Guys when I mentally planned out the course of my life, it had as little to do with math as possible - let me tell you.

And now...I find myself in a statistics class...studying business...and exploring an area that I have never felt comfortable in.

But now I am about to put this to good use…What I want to explain, is the concept of an outlier.

“Eww, gross. Christy, are you using a stats analogy!?”

I know, fam.

I never thought I would be here either, yet here we are…so bear with me because this just might make some sense which also means that the pain I am suffering through in stats will not be in vain.

An outlier by statistics’ standards is “a point which falls more than 1.5 times the interquartile range above the third quartile or below the first quartile.”

Because that hardly means anything to me, and I’m the one in the class, I’ll just explain it this way:

An outlier is something that goes against the pattern of something that makes sense.

It’s a number that is either too high or too low, and it works against the natural. It pushes against what is understandable and challenges what should be.

When I do mstats problems outliers are normally the most annoying thing, yet they remind me of something of deep importance.

Outliers tell stories.

They speak a truth that throws things off, yet they are more honest than any other data on a table. They are brave because they stand out and bring a hard truth to a pattern that is comfortable.

I heard a speaker this week talk about how the bravest of all leaders will learn to stand out. They emerge in times where they are desperately needed to communicate honesty in a world that has been taught to deceive themselves because of personal desires.

This speaker told the story of Nehemiah.

Honest and willing.

These are the two traits that stand out in the story of this brave leader. Nehemiah was an outlier. He went against the flow because the pain he felt in his heart for the people around him, nearly left him with no choice. He pushed and fought and painfully thrusted himself against the crowd that thought differently than he.

He heard the voice of honesty and justice that nobody else seemed to hear and he did not turn away. This voice pulled him further and further from the natural, making him even more of an outlier - an outsider. He became a voice, not only for those in pain and suffering, but for God. He was one, of many many few, who did not ignore the laws of his Father simply because they were difficult.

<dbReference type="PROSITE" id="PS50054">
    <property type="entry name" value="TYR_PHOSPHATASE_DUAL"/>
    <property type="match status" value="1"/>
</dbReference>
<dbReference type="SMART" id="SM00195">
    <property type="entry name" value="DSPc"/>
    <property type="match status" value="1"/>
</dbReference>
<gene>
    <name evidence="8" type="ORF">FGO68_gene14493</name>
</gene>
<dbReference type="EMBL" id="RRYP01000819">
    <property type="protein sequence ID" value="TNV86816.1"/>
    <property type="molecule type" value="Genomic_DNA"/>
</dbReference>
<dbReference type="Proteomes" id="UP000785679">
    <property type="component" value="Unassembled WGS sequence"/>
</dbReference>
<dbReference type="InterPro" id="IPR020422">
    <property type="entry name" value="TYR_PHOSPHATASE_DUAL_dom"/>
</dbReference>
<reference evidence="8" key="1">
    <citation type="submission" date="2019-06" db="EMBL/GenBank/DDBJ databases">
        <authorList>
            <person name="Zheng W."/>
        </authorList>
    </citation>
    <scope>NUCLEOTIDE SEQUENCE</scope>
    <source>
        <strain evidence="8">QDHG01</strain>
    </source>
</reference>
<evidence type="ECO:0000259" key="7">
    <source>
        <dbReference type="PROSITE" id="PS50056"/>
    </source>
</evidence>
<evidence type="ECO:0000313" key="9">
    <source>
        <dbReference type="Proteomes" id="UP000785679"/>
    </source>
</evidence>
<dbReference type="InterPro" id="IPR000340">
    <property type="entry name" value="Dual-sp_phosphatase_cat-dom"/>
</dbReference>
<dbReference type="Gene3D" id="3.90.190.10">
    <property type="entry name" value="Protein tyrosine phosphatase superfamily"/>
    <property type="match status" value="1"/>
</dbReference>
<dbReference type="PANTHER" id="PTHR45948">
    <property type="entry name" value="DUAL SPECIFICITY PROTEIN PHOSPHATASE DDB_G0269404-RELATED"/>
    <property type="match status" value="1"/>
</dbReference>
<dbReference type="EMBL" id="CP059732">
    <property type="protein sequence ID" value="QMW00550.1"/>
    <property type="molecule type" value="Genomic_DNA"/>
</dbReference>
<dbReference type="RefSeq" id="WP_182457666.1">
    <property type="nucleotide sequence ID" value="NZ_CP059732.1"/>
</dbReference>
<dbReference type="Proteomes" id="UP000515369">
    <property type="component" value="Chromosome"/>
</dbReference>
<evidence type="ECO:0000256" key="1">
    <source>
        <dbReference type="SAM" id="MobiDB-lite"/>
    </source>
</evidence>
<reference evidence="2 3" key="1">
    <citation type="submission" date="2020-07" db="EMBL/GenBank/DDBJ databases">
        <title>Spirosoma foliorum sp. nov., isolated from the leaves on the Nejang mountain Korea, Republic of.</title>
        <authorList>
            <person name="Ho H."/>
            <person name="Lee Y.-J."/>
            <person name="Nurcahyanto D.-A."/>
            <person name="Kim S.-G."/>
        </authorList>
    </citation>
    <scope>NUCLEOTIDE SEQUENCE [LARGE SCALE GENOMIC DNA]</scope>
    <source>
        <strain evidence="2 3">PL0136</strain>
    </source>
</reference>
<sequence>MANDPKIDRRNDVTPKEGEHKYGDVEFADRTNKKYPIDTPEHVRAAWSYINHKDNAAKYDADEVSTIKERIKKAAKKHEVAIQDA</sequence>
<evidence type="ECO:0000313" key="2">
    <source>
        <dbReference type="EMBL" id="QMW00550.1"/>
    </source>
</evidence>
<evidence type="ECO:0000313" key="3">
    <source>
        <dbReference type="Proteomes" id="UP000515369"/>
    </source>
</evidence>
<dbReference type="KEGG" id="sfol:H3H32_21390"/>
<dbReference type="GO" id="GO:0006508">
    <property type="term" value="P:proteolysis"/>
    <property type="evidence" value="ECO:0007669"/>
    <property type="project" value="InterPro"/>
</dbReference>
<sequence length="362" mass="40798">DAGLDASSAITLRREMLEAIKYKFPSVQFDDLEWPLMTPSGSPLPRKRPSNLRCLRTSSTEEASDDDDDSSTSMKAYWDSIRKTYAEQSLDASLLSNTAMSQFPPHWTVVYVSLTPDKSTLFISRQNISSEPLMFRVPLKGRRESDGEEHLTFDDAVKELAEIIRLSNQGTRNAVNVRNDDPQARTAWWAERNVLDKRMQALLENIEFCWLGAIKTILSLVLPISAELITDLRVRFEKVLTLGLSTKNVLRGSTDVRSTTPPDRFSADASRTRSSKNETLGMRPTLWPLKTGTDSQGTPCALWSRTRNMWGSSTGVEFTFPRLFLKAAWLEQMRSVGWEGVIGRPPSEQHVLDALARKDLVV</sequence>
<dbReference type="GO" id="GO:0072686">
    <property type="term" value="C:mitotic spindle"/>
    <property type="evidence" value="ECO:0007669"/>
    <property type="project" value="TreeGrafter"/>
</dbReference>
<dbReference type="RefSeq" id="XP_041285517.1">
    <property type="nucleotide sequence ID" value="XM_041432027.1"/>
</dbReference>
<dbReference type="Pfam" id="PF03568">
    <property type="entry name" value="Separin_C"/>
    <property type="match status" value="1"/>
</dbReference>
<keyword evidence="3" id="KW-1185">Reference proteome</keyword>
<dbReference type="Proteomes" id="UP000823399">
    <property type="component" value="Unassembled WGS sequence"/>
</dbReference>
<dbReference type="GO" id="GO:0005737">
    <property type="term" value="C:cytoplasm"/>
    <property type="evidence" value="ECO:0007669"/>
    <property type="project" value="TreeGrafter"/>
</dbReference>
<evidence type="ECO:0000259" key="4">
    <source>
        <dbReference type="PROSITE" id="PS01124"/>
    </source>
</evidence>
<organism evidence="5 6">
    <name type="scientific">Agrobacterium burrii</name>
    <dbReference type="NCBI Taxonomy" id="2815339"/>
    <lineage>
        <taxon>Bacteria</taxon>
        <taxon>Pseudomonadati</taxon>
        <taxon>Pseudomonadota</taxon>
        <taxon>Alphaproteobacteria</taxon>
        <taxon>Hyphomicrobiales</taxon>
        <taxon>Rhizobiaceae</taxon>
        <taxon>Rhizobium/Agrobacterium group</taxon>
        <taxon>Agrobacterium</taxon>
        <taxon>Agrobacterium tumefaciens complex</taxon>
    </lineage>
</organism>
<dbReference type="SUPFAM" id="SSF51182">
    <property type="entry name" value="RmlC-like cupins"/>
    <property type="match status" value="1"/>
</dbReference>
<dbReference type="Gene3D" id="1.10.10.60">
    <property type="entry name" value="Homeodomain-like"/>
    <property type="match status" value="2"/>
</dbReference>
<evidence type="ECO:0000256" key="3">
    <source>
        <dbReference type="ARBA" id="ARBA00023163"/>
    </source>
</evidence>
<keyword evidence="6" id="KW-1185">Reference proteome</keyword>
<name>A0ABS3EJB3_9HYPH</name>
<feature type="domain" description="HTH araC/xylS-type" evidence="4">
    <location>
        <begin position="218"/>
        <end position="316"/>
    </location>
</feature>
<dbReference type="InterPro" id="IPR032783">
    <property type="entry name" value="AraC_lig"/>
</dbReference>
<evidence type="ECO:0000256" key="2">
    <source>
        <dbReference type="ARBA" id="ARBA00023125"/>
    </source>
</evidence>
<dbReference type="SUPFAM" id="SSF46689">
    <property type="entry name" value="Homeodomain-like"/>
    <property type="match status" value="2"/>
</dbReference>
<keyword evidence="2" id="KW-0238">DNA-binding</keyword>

He did not ignore the pain he felt because it was hard. He ran towards it. He charged his grief and lament, and used it for something that changed the course of God’s people.

Nehemiah befriended God, and came before him with a sincere heart. He cried out to God and asked for help. And he didn’t stop there.

Nehemiah was an activator - never just wishfully thinking. He went before a king, risking his life, and he obeyed the calling placed before him.

An outlier, in a falsely linear world.

I wonder at ways that I need to be more like Nehemiah. I wonder how I need to become brave and use my voice.

Where have I begun to blend in where I am supposed to be different?

Where have I fallen into the pattern of this perceived normal, and ignored the calling I am intended to follow?

This world confuses me, and throws me off sometimes. It trips me up and makes me believe in things that aren’t rooted in God’s love.

Truth. My heart desires truth.

If being an outlier - an outsider - is what it takes for me to be in a truer relationship with God, isn’t it worth it?

God wants us to know the truth and walk in it, even if it means being different.

So let’s walk this difficult path together, and make the truth known.